This model is on its way to a desktop near you. Schoolkids are mostly walking around with Chrome-book style devices with little or no local compute capability. They access applications via a browser. The only transaction is the purchase of access licenses from a marketplace of providers. It ends up looking a lot like the Uber/Lyft thing. Still a beautiful business, but not quite as amazing as it was once was.

        Funny side note. In the midst of all this, we’re seeing a revival of interest in real, honest-God desktop computers, but now they’re artisanal. Mostly hand assembled from bespoke parts. The move toward phones and stripped down laptops has robbed users of compute capabilities needed for home gaming and media rooms. So the old is new again.

      3. Chris, I may agree with you regarding the “old software business model”, but software was not the first industry to work that way.

        The variable cost that the pharmaceutical industry pays is a tiny fraction of the fixed cost to create a drug. To be honest, if you look at say, the F-35, the unit production cost is still a fraction of the plane compared to the development cost factored into every unit sell price.

        But you are correct about the “new software model”. Once again, the tera-corps (yeah, we are there now) are hugely involved with the “download the computing power you need” model. Yesterday I used Microsoft Online for an Excel spreadsheet and GoogleDocs for a simple document. On a daily basis a developer buddy of mine spins up and down computing power on Amazon’s AWS system. It is truly Pay as you Go.

        To me, it is terrifying that is the new business model. These tera-corps can promise all they want about data security, but there is nothing stopping them from examining every single bit of data, even copying it into their own storage network.

  2. On the contrary Tesla will now be making money each quarter and if Musk does take it private he won’t have to put up with all the financial ‘experts” continually trying to make him fail in order to make money (AKA rip off other investors)

    The Stock market was one of the big inventions that enabled the industrial revolution
    But that was the first part the – the mechanism for funding companies unfortunately the other part the “tail” – a casino for operators to play with money has been wagging the dog for the last 50 years

  3. EJ

    Musk’s ongoing collapse is a fascinating one. Mocking him has been Left Twitter’s favourite sport for more than a year now, but the sheer speed at which he’s gone from tech messiah to flailing emotional wreck, and how visible it’s becoming even to the casual onlooker, is something I find remarkable.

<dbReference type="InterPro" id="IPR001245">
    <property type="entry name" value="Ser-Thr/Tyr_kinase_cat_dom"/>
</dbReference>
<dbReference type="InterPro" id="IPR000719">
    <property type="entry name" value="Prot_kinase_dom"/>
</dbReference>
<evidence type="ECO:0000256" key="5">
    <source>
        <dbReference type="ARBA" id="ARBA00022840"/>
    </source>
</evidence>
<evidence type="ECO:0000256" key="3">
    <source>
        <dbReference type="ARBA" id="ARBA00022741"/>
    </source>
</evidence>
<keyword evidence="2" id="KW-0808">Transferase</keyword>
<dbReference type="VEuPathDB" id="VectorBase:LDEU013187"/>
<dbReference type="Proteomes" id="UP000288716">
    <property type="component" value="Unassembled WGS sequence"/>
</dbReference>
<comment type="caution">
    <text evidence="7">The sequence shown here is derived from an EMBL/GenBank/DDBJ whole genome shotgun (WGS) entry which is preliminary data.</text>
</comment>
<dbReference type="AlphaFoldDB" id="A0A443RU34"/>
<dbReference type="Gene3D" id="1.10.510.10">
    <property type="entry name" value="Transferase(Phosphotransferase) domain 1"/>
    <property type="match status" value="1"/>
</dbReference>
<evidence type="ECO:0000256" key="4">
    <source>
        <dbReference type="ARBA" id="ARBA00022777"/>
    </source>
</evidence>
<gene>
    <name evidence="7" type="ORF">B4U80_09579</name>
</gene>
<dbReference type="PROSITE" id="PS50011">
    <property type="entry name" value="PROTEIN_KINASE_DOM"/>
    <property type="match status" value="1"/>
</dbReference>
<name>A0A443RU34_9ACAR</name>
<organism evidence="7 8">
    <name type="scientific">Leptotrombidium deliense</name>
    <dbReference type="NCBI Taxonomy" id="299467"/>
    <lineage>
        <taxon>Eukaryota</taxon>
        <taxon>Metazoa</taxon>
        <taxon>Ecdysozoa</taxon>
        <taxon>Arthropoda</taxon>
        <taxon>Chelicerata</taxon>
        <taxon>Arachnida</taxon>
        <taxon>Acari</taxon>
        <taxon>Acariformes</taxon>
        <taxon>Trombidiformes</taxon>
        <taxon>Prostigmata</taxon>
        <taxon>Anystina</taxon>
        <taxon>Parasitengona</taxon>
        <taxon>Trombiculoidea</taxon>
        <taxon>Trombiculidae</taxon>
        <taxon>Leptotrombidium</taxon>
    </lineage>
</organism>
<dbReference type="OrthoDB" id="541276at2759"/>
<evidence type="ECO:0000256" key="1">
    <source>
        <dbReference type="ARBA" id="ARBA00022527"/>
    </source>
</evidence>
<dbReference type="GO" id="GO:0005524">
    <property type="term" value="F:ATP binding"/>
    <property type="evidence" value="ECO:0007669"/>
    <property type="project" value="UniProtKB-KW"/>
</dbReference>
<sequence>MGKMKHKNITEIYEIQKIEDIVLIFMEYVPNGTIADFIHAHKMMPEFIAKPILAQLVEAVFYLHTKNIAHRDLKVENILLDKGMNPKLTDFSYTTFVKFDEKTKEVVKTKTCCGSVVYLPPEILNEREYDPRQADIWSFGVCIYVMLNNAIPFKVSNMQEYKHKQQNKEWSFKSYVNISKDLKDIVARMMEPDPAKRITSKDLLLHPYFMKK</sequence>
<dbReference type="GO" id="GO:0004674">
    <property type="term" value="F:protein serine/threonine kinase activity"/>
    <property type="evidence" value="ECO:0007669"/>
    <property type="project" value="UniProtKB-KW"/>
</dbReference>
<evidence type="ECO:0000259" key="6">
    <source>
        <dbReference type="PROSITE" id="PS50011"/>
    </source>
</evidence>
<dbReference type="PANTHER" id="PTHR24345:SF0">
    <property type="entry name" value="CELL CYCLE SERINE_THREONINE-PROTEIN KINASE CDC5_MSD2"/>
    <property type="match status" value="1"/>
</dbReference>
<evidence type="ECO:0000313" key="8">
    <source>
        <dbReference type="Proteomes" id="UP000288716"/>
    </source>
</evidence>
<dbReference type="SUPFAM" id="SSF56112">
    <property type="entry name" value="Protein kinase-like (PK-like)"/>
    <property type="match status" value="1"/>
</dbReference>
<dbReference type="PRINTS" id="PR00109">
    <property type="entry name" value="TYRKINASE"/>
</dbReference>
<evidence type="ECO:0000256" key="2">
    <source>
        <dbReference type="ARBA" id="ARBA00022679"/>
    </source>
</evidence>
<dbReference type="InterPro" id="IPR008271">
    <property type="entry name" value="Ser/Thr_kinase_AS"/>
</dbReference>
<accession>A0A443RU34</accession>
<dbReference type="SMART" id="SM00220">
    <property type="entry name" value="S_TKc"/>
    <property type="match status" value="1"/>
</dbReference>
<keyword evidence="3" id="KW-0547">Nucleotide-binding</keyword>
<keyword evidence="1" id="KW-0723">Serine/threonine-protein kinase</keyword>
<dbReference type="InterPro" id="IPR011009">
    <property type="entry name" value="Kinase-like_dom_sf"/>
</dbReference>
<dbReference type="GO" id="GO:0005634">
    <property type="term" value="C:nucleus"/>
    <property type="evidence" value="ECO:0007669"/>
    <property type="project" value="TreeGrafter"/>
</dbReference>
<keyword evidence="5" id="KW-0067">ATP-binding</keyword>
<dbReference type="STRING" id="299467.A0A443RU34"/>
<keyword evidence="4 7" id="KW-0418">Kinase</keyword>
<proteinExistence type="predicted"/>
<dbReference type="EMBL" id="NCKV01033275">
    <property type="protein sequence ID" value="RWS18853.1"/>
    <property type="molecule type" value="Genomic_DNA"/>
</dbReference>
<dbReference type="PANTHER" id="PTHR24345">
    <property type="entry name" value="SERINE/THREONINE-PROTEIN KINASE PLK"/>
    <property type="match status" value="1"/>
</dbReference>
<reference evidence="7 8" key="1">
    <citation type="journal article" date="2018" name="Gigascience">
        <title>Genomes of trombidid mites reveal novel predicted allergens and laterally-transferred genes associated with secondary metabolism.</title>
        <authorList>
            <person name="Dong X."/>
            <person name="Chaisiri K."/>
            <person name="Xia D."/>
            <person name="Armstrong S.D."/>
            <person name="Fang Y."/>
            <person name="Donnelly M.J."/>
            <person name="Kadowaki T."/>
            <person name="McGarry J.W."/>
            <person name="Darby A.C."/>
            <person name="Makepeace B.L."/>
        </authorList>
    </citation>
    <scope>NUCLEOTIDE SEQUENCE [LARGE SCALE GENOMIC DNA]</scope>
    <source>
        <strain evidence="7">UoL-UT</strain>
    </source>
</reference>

Will he be the first tech billionaire to see his company collapse entirely, or even (depending on the SEC) see the inside of a jail cell? One wonders. Two years ago it would have been unthinkable. Now…

    1. Musk follows Tesla along the path of folks who can see the future. Getting others to understand is a bit more challenging.

      Otoh

      Corey Stewart brings to mind the time we spent in the Tube in London last week. Most got along quite well, even though we had little in common. The minority were old, white, and pissed. They were not thrilled with the other folks in the train.

      Rail against the others, even though you are them. A native American friend once told me, “we came a long way to get here”. They were here before us.

      My generation will not fix this. We are the problem. My granddaughter might figure it out. Her generation sees a different future. I pray she is right.

    2. Re: Musk , the man is trying to do too much. No human being can physically run two companies like Tesla and SpaceX, that are essentially that are still in their infancy. He is showing the stress, which was inevitable.

      I think Tesla will inevitably be absorbed, or rather its technology, by one of the established auto manufacturers. I don’t know if Musk’s ego would let him, but selling Tesla and focusing on SpaceX would be the best thing for him, and likely humanity.

      I did some quick historical research, and was surprised to find that Tesla is not even close to the first electric car company, nor even the first to introduce mass assembly for electric cars. I guess Tesla is just the first company to go all-in on electric transportation, and at the time of social media, by far the most visible.